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The impact of COVID-19 on elective/non-emergency surgeries

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Even though South African healthcare workers are finally receiving vaccinations against COVID-19, through the administration of the Johnson & Johnson vaccine, experts still warn against the risk of a possible third wave.

As seen during the first and second waves of the coronavirus, the virus has, and continues to, put a strain on the country’s healthcare system. With an increase in the number of patients who need critical care due to the pandemic, COVID-19 patients are being prioritised which potentially leads to the violations of others’ right to healthcare.

In an effort to ensure efficient treatment of the coronavirus, some healthcare institutions have been tempted to reserve beds for COVID-19 patients, leading to patients who opt for ‘non-emergency’ or elective surgeries to be turned away. This places a threat on some rights as enshrined in the Constitution of South Africa, including:

The right to Healthcare Services

The inability to undergo an elective surgery suggests that one is unable to exercise the right to healthcare services, which, in turn, may threaten one’s right to life.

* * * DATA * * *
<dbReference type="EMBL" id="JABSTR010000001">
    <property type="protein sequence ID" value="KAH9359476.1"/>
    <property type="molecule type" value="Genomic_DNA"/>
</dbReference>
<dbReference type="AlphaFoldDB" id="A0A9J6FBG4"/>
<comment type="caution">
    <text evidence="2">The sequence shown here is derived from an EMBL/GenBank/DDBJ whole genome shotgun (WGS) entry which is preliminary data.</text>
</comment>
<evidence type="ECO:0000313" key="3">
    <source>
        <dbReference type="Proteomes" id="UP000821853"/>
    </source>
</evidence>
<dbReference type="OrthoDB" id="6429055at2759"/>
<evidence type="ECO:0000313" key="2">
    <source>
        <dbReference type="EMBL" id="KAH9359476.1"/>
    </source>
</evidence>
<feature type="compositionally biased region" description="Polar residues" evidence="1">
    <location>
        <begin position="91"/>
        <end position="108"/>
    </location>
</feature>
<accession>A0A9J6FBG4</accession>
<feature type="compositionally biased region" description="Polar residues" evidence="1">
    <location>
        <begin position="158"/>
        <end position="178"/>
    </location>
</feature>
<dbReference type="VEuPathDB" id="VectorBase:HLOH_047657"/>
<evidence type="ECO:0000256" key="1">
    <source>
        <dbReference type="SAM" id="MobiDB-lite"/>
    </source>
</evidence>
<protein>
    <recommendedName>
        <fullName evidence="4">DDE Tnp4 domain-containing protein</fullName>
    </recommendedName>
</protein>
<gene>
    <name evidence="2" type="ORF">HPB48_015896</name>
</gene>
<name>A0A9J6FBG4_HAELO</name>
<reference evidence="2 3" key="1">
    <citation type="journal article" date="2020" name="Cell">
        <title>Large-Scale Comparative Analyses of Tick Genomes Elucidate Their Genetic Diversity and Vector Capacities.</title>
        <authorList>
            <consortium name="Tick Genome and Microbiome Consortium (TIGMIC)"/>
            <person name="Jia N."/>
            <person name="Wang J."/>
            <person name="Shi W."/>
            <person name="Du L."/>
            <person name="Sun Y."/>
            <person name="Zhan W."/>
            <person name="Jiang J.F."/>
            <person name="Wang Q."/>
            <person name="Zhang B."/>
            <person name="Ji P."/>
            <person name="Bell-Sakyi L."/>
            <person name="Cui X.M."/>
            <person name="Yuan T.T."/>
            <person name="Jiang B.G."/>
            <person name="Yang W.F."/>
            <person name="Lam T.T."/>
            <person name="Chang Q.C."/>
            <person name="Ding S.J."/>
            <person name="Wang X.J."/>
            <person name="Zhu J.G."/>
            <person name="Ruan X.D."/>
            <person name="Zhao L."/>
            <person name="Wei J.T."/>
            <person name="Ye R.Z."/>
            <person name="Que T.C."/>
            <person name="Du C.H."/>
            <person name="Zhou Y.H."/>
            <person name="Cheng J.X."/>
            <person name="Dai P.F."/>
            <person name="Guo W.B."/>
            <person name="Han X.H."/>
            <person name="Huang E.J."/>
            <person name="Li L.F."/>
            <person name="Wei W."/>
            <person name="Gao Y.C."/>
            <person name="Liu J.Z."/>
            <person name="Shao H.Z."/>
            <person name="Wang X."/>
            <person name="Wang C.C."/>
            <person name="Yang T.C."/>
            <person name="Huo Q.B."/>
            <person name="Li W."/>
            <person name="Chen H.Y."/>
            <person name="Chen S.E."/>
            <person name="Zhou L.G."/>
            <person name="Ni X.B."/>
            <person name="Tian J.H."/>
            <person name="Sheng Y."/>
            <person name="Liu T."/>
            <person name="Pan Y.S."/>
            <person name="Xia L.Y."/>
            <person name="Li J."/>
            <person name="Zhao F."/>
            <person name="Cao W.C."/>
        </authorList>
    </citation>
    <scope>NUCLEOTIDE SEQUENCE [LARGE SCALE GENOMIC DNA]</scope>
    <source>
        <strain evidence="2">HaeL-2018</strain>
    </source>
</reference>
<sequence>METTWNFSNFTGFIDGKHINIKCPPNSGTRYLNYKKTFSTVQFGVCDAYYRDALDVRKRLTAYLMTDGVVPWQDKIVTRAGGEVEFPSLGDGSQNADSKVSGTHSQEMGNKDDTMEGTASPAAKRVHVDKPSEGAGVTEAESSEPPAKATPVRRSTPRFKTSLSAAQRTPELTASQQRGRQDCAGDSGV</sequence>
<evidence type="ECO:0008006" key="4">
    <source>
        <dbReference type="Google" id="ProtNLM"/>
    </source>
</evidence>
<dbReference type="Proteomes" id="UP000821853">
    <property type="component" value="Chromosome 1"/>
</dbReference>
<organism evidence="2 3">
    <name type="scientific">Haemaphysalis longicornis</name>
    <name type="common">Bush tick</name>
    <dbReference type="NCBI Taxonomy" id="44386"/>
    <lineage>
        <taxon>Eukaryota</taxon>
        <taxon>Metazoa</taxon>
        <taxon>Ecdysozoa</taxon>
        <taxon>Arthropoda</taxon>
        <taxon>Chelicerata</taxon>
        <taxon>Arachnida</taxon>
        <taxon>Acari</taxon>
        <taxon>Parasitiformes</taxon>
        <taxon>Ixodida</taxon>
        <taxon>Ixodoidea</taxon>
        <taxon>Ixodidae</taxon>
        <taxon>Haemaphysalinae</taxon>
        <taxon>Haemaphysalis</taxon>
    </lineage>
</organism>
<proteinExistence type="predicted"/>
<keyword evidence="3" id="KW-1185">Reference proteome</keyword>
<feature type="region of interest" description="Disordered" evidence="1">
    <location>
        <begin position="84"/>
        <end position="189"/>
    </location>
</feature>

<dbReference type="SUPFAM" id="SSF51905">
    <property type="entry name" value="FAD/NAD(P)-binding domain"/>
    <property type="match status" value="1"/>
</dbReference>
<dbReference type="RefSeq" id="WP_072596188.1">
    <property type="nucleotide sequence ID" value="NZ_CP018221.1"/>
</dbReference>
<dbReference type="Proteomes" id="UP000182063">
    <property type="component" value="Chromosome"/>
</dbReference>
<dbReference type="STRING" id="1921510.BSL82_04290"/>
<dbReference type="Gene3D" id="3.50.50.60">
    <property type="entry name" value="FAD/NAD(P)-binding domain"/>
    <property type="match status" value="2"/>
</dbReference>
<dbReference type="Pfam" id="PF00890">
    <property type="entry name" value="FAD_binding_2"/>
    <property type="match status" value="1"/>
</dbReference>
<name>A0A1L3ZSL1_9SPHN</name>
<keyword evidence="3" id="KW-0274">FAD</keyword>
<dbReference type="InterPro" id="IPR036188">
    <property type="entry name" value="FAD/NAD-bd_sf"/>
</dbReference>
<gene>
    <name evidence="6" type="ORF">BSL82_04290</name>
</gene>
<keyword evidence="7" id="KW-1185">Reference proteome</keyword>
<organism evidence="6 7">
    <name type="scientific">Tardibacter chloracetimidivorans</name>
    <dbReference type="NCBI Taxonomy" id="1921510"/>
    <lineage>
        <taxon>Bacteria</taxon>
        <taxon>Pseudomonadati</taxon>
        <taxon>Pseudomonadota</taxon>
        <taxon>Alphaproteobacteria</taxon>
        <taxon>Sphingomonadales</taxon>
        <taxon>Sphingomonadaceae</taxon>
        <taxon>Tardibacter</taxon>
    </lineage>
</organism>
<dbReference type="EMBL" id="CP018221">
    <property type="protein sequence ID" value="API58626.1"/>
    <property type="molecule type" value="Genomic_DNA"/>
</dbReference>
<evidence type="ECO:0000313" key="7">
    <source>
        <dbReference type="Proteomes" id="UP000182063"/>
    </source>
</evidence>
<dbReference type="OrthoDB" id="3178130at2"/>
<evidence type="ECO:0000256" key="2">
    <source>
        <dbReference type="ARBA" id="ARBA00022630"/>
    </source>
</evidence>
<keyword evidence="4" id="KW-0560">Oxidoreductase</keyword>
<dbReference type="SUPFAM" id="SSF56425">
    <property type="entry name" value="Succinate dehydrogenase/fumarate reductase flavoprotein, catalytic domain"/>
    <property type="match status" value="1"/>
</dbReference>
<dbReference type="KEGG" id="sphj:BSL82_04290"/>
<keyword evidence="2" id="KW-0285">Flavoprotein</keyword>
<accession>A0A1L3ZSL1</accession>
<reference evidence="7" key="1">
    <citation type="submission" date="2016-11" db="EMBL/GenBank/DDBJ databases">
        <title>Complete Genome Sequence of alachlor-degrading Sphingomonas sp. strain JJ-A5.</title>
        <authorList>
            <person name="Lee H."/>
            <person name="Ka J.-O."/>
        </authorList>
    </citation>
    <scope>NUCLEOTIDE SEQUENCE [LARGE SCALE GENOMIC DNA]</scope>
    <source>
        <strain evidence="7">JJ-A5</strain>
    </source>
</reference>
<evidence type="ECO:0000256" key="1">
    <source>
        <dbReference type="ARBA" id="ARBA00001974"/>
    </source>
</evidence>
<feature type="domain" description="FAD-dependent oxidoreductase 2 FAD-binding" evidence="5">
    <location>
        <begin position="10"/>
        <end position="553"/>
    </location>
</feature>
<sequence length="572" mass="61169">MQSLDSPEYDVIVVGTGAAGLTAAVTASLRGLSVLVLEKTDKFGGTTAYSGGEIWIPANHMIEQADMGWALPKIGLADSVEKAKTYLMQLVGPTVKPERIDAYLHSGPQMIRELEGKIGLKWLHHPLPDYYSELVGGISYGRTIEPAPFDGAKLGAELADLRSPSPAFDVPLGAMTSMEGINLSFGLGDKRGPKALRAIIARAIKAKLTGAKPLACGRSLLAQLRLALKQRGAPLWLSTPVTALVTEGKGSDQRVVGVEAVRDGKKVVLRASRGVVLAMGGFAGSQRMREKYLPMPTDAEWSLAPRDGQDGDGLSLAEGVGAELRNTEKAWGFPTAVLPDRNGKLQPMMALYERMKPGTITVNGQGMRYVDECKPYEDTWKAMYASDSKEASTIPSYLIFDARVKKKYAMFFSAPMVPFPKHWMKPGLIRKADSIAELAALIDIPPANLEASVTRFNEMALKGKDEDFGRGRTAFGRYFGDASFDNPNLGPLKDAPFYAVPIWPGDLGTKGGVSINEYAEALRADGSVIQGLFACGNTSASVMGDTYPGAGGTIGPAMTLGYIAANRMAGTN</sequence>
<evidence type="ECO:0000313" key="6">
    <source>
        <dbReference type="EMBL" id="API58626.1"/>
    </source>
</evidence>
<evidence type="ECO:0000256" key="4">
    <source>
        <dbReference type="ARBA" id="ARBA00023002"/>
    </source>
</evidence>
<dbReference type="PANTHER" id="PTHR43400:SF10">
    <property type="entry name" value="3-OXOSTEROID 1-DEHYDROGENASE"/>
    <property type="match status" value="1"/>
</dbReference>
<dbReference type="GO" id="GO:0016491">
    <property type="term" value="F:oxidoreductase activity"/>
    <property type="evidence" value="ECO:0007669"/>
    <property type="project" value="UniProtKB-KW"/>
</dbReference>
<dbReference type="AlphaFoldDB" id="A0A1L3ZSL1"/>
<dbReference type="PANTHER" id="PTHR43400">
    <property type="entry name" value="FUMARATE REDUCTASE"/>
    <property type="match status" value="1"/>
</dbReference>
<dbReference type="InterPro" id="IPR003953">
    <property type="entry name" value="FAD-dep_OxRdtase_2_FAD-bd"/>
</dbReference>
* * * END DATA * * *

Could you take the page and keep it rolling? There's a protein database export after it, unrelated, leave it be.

The right to Life

Indefinitely suspending some patients’ non-emergency surgeries may threaten their right to life, as some of these surgeries are critical. For example, being denied a procedure that may, in the long run, prevent a patient from developing cancer.

The right to Human Dignity

Inherent to the right to human dignity is the right to elect what one does with/to one’s body. Preventing the latter may well threaten one’s right to human dignity.

The right to Equality

The Constitution affords everyone the right to equal protection and benefit of the law. This includes the full and equal enjoyment of all rights and freedoms. Denying someone access to healthcare services on the basis that they do not have the coronavirus may well be discriminatory in nature.

Legal recourse available

Constitutional rights may be limited in accordance with section 36 of the Constitution if the limitation is reasonable and justifiable. If a victim can show that any of their rights, as enshrined in the Constitution, have been unjustifiably and/or unreasonably limited as a result of being denied a procedure, the victim may be entitled to compensation if they have suffered harm as a result thereof. The victim may claim for past and future medical expenses, loss of earnings/earning capacity, general damages, or constitutional damages, depending on the heads of damage which may be applicable to the victim’s case. Should the patient lose their life, there may be a claim for loss of support.

This pandemic has compelled us to change the way we do things and limit the enjoyment of our basic human rights. We should, however, be mindful not to exercise means that will unreasonably limit others’ enjoyment of their rights, as this may cause them harm, monetary or otherwise.

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